Article by Christos Kotsakas*
May 10th, marks 9 years since Skype, the popular VoIP app with millions of users around the world, passed into the hands of Microsoft. However, the history of this service goes through pubs, legal entanglements and a music file sharing application: Kazaa.
In the early 2000s, Napster was at the heart of the tech world. It is a peer-to-peer application through which users can download, completely free (and illegally) any piece of music they wish from the collections of other members. Napster, although revolutionary, will be in the spotlight of the music industry (and Metallica), as both users and the service do not have the relevant licenses for the music they exchange.
Towards the end of the first wave of applications of this kind, Kazaa will appear, an application developed by the Estonian developers of BlueMoon Interactive. Swedish Niklas Zennstrom and his Danish friend Janus Friis, after leaving the Danish Tele2, where they worked on the presentation of the internet service provider get2net and portal everyday.com, will develop Kazaa with the help of other developers.
The application allowed the transfer of files directly from the computer to another without an intermediate server, thus solving one of the most important problems of Napster. Kazaa will be available to the public in September 2000 and will quickly become the application with the most downaloads, worldwide, gaining a new user every second. Its developers (Estonian Heinla, Tallinn and Kasesalu) drink wine and think “so it’s like feeling half of the global internet traffic going through your software”.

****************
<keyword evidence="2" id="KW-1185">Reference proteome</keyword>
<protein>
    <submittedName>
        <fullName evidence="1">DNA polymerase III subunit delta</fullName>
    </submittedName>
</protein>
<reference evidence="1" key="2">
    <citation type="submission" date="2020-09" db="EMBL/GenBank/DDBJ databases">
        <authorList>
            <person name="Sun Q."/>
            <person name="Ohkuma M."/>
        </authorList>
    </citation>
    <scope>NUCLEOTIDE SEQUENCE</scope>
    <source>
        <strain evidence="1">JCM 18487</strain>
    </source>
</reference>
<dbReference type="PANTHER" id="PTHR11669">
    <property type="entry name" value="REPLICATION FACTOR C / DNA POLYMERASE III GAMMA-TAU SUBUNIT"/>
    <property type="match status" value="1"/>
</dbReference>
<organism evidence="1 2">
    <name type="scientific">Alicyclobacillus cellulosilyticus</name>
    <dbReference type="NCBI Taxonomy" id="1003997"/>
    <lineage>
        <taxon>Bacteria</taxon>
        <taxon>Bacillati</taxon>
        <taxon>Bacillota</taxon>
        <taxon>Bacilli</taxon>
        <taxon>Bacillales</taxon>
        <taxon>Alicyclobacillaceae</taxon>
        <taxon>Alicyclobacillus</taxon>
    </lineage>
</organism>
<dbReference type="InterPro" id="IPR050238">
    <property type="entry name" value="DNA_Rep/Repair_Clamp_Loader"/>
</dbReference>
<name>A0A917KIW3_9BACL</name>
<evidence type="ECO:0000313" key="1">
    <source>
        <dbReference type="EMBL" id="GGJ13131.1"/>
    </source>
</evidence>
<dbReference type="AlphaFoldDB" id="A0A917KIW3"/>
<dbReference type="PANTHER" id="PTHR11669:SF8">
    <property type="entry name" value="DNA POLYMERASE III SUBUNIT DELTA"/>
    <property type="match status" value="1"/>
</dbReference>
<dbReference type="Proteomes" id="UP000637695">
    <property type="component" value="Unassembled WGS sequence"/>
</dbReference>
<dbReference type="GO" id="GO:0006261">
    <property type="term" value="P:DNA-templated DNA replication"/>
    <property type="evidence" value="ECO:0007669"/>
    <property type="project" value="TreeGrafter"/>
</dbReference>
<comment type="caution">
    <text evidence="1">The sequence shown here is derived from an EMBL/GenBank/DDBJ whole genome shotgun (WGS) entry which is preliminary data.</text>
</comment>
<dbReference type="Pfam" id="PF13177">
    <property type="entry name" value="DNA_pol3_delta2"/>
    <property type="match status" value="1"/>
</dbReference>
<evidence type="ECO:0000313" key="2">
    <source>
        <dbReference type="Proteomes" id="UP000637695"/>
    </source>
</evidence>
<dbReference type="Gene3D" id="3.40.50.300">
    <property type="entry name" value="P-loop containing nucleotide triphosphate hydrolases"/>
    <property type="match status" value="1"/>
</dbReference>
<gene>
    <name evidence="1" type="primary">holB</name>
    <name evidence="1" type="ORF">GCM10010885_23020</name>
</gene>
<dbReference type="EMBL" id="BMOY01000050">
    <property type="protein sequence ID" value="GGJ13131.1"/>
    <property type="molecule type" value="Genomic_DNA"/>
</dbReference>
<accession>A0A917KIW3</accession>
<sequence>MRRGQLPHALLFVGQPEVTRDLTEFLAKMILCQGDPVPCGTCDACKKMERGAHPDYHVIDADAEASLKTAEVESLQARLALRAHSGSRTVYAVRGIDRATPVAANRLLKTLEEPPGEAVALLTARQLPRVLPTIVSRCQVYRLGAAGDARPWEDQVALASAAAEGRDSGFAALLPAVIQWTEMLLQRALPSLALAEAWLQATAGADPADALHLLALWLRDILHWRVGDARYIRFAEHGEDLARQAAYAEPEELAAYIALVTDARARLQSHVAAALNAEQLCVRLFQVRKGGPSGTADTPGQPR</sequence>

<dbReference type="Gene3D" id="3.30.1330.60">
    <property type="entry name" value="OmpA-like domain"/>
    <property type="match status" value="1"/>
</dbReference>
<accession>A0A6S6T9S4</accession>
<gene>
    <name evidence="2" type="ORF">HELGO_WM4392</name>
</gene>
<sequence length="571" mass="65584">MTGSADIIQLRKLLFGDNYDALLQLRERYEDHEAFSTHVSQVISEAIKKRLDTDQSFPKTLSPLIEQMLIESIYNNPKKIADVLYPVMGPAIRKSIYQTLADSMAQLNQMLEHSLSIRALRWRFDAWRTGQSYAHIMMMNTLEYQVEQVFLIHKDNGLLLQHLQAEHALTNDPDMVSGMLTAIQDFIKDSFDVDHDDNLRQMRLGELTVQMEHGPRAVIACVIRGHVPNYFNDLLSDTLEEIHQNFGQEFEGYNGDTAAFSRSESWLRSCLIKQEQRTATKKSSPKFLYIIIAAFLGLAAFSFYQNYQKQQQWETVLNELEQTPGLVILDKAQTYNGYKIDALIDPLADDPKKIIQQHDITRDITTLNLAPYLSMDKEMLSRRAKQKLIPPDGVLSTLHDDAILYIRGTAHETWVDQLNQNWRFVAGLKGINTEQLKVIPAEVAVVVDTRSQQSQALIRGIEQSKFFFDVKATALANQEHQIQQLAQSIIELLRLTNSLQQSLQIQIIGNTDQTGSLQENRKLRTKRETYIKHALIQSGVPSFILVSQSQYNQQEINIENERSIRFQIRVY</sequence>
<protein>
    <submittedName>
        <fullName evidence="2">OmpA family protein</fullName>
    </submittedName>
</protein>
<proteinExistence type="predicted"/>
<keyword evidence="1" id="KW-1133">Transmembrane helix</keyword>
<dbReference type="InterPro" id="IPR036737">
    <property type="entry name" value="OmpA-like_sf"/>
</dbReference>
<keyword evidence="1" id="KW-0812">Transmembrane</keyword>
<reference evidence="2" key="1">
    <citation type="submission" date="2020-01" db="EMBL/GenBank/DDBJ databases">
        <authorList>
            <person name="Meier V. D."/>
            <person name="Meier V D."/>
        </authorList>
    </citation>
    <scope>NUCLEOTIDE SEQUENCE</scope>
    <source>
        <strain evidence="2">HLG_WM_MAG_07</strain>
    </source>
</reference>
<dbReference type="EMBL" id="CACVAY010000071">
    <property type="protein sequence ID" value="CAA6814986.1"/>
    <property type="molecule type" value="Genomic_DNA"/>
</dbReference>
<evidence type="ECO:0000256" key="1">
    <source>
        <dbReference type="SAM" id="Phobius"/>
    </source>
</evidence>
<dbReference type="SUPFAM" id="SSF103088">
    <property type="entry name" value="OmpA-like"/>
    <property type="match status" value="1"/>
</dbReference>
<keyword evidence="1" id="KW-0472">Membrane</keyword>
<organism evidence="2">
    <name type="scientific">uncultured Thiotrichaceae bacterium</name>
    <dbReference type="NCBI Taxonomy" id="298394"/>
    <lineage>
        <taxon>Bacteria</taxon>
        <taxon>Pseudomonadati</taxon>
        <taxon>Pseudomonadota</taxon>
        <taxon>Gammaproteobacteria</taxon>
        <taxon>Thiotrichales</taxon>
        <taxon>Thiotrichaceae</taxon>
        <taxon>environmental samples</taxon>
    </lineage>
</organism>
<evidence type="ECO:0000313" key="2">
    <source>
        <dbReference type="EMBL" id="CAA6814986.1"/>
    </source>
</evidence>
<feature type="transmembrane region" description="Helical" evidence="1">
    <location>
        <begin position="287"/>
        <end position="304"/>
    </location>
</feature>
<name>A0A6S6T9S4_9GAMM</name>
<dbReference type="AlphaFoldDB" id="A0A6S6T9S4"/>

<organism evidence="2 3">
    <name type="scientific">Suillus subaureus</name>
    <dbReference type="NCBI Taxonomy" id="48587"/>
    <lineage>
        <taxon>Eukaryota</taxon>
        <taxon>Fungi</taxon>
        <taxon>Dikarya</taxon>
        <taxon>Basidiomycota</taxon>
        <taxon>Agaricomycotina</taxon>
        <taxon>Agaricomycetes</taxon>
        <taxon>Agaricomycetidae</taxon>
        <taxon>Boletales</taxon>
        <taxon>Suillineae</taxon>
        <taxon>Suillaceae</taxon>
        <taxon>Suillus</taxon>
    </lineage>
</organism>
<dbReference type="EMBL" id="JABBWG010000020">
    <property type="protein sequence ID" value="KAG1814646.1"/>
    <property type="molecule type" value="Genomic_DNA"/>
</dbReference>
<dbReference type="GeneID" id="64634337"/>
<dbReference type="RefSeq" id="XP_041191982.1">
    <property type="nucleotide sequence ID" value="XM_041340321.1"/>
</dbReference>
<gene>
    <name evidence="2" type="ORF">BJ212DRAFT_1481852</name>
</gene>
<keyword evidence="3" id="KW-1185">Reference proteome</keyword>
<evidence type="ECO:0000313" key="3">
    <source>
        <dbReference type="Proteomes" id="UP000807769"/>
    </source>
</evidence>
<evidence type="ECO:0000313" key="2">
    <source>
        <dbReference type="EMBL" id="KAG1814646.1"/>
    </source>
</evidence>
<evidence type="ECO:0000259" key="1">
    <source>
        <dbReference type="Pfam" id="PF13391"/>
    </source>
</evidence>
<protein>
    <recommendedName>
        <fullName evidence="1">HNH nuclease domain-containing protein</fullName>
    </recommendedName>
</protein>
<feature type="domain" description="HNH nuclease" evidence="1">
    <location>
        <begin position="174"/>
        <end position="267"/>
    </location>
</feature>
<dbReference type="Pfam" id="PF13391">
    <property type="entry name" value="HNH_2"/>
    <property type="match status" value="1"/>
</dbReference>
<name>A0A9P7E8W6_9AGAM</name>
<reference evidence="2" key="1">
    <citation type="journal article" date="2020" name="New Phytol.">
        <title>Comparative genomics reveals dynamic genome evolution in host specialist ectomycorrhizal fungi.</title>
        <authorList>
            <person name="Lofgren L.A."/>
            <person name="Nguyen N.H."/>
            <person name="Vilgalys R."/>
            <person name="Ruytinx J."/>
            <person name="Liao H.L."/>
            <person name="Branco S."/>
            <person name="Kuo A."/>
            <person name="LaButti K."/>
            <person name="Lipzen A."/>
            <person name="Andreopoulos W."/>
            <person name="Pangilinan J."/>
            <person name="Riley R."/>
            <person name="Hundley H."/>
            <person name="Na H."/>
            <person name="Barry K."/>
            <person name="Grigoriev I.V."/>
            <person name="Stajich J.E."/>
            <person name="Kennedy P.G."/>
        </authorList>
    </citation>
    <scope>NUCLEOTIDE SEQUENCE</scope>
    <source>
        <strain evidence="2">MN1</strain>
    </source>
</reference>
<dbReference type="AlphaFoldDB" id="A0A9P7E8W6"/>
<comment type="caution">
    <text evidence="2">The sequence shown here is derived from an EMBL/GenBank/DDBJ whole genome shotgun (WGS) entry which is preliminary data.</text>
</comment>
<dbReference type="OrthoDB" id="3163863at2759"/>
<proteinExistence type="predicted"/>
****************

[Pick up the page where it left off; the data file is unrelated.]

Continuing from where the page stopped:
But on the business side, Zennström and Friis fail to reach agreements with American film and music giants. As a result, Kazaa will be sued for piracy. “Stolen” copies of music, movies and pornography will be distributed through the network of the application and its owners will soon be the target of an army of American lawyers. They will avoid court summonses, will pay attention to every visitor to their offices and will encrypt their every communication.
And while legal disputes will continue – with Kazaa taking its own course, being acquired, licensed and following other procedures, the “company” behind its development already had other ideas on how to took advantage of the peer-to-peer technology on which the network was based. And somewhere in the summer of 2002, the first foundations were laid for what would later become one of the most revolutionary communication applications.
The group’s office in Tallinn was located behind the Stenbock House, then the seat of the Estonian government. On their way, the team was often in one of the city’s favorite spots, Valli Bar. The pub will go down in history later because every new employee or visitor had to go through it. This experience also included Millimallikas, a notorious cocktail consisting of aniseed vodka, tequila and Tabasco sauce.
The moment they will shout “Eureka” is when they decide that they could take advantage of Kazaa’s technology for direct calls between computers. In the spring of 2003, an early version of the app will be available for testing in a closed group of 20 people. The service had problems. The sound was not good. But when the experimenters realized that they could now talk on the computer to people on the other side of the world for free, their minds changed. The foundations for Skype had been laid.